Time for your weekly cheat sheet on this week’s most important stories.
Canadian Real Estate
CMHC Warns Canadians: “Support For Homeownership Cannot Be Unlimited”
The CMHC, Canada’s national housing agency, had a warning for young homebuyers: Be realistic about your debt. As a cautionary tale, the agency’s CEO walked the federal government through a scenario where a buyer leaving a 5% downpayment, sees their home price drop by 5%. After all fees, this works out to a massive 300% loss, which the homeowner would be on the hook for. Why the warning over falling prices now? The organization expects home prices to drop 9 to 18 percent over the next 12 months. They also don’t expect home prices to recover to 2019 values until 2022 – at the earliest.
One In Five Of Canada’s Insured Mortgage Deferrals Are In Ontario
CMHC estimates 12% of insured mortgages are in payment deferral. As high as that number is, it’s projected to rise to 20% as soon as September. In terms of deferrals, Quebec and Alberta lead in volume. However, in terms of dollar value (IIF), Ontario and Quebec come out on top – reflecting over half of all IIF together.
Bank Of Canada Data Shows Why Household Debt Is The Biggest Vulnerability
The Bank of Canada highlighted how fast household debt grew over the past few years. In 2000, household debt was just 58% of GDP, but jumped to 100% by the end of 2019 Q4. To contrast, government debt was 81% of GDP in 2000, and jumped to only 83% over the same period. If you think the government has been spending beyond its means, your mind will be blown when you realize what households have been doing.
Canadian Real Estate Faces A New Problem: Deflation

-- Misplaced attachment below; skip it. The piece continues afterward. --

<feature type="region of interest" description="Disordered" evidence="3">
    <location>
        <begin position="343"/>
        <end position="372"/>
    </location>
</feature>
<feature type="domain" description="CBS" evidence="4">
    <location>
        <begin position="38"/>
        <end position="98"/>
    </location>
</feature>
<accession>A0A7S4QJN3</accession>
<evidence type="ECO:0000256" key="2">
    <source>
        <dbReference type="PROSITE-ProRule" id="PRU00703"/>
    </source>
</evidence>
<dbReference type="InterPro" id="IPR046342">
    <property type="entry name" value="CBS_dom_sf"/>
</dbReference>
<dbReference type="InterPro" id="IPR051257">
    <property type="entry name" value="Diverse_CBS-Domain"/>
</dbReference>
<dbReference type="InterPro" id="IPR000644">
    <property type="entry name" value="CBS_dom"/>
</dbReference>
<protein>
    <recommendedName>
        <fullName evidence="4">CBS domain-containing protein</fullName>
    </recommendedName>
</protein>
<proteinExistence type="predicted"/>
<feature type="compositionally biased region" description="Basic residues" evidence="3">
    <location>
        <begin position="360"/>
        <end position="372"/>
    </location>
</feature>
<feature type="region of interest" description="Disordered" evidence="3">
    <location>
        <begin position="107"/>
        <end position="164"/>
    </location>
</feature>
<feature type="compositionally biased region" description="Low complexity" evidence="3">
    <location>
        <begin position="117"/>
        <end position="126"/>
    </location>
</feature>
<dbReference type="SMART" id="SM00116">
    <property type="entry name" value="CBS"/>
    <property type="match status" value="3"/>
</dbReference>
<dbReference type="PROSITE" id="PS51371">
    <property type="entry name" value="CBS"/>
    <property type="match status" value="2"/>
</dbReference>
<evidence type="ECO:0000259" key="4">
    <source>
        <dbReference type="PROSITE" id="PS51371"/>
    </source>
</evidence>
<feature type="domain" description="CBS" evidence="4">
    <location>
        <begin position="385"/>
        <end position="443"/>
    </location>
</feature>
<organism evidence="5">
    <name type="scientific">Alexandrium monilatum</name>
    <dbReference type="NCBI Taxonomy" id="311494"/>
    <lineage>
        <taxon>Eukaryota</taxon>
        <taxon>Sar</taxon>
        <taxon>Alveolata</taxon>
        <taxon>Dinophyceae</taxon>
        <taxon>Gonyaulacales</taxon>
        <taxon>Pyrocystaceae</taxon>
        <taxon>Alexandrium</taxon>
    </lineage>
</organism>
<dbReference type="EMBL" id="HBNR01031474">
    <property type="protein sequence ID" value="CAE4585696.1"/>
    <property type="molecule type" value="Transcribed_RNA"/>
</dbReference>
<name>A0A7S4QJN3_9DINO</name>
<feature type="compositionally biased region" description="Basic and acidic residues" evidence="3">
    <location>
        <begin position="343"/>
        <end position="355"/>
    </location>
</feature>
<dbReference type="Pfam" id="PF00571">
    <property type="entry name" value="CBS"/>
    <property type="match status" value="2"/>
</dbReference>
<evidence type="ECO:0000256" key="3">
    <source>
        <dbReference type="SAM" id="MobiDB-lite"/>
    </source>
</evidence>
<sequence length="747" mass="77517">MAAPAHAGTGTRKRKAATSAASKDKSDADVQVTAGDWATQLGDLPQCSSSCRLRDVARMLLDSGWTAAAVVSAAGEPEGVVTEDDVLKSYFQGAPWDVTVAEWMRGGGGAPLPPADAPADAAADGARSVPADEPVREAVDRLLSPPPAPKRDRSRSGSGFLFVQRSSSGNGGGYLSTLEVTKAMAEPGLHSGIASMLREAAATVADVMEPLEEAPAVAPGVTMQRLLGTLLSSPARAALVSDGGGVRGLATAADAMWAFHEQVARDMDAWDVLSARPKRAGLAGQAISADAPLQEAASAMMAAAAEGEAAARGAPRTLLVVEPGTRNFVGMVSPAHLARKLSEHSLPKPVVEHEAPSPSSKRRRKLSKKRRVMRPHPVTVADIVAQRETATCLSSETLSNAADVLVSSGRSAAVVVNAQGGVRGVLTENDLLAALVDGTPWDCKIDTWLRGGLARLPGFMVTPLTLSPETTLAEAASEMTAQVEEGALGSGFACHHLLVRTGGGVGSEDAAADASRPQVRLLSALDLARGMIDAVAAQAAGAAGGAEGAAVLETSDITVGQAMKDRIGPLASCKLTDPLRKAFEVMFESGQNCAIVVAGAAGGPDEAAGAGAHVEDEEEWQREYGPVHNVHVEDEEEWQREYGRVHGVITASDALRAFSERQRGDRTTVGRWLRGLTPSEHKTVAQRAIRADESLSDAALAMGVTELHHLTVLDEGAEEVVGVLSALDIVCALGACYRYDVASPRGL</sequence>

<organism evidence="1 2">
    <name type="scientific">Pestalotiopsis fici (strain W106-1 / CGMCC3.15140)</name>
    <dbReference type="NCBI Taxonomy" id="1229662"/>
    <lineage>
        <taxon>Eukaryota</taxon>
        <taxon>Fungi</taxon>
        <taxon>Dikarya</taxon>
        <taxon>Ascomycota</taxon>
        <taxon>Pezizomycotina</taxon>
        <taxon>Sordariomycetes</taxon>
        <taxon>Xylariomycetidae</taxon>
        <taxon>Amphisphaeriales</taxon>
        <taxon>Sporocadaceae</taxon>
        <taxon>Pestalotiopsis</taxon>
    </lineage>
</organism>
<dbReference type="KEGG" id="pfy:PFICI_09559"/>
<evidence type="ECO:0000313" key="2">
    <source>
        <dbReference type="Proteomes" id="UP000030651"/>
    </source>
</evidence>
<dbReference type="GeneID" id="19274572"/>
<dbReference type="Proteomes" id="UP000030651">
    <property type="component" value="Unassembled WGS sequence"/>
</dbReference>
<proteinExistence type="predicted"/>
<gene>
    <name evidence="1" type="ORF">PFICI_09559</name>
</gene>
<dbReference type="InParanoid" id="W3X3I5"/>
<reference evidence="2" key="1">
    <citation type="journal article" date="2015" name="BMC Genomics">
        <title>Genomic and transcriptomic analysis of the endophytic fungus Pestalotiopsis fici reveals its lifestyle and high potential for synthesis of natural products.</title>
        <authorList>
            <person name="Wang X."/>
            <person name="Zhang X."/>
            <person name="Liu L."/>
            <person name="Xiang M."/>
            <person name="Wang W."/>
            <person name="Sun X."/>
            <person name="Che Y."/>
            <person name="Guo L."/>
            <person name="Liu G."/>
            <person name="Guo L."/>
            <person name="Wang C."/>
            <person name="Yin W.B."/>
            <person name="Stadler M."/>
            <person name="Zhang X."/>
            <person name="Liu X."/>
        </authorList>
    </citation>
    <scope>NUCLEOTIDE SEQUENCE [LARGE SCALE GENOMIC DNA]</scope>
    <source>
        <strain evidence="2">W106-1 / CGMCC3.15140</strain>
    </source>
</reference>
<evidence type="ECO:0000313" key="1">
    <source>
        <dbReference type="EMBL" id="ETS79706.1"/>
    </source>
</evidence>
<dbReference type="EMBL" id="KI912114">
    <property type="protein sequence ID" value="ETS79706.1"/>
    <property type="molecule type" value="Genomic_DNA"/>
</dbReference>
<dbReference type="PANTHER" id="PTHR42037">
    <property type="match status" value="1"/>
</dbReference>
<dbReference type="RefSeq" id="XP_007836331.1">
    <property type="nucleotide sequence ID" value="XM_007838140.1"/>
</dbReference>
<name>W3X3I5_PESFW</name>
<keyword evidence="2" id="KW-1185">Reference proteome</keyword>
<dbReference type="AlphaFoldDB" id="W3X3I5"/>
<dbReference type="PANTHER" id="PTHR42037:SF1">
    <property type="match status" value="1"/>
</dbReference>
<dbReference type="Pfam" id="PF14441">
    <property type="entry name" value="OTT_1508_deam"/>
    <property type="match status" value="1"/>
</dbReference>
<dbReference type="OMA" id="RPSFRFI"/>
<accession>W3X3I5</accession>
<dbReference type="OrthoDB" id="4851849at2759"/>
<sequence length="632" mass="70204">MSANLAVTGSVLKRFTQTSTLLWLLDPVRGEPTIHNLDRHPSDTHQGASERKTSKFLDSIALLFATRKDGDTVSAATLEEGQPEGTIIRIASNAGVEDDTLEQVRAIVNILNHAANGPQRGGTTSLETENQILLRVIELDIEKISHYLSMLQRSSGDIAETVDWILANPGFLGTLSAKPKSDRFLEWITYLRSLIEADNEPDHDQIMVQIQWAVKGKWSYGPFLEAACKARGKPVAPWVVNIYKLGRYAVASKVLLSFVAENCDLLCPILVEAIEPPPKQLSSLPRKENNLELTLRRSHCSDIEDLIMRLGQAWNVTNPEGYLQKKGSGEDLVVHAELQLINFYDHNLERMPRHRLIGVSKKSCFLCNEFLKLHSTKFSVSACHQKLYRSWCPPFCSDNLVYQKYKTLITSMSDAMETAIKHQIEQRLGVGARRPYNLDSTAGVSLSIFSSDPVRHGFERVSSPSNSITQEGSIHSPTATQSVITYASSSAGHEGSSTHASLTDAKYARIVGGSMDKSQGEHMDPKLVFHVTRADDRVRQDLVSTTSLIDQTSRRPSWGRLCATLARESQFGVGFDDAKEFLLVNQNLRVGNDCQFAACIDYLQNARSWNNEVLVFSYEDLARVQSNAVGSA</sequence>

Canada got a taste of something it hasn’t seen in a long time – deflation. The CPI index fell 0.2% unadjusted in April, and 0.7% when seasonally adjusted. Falling consumer prices may sound great, but generally mean lower productivity. This tends to lead to higher unemployment, and an increase in the real value of debt. The latter point typically accompanies a scenario more people aren’t planning for – potentially higher interest charges on debt.
National Bank Of Canada: Real Estate Prices Rise, But Could Change With The Recession
The Teranet-National Bank of Canada house price index pushed to a new high. Prices increased 1.35% in April from the month before, bringing them 5.27% higher than last year. Despite the lofty moves, National Bank economists warned the direction could change soon. Recent developments in the economy that have led to high unemployment levels mean homeowners may be “unable to meet mortgage payments.” This could spark a flood of inventory, which would apply downward pressure on prices.
Canadian Real Estate Sales See Worst April Since 1984, Montreal And Toronto Lead Lower
Canadian real estate sales came in at one of the worst levels in history. There were 16,612 seasonally adjusted sales in April, down 56.8% from the month before. Unadjusted, that works out to 20,630 sales for April, down 57.6% from last year. April sales volumes have been sliding for a few years, peaking in 2016. However, the pandemic drove this past April to the lowest level since 1984.
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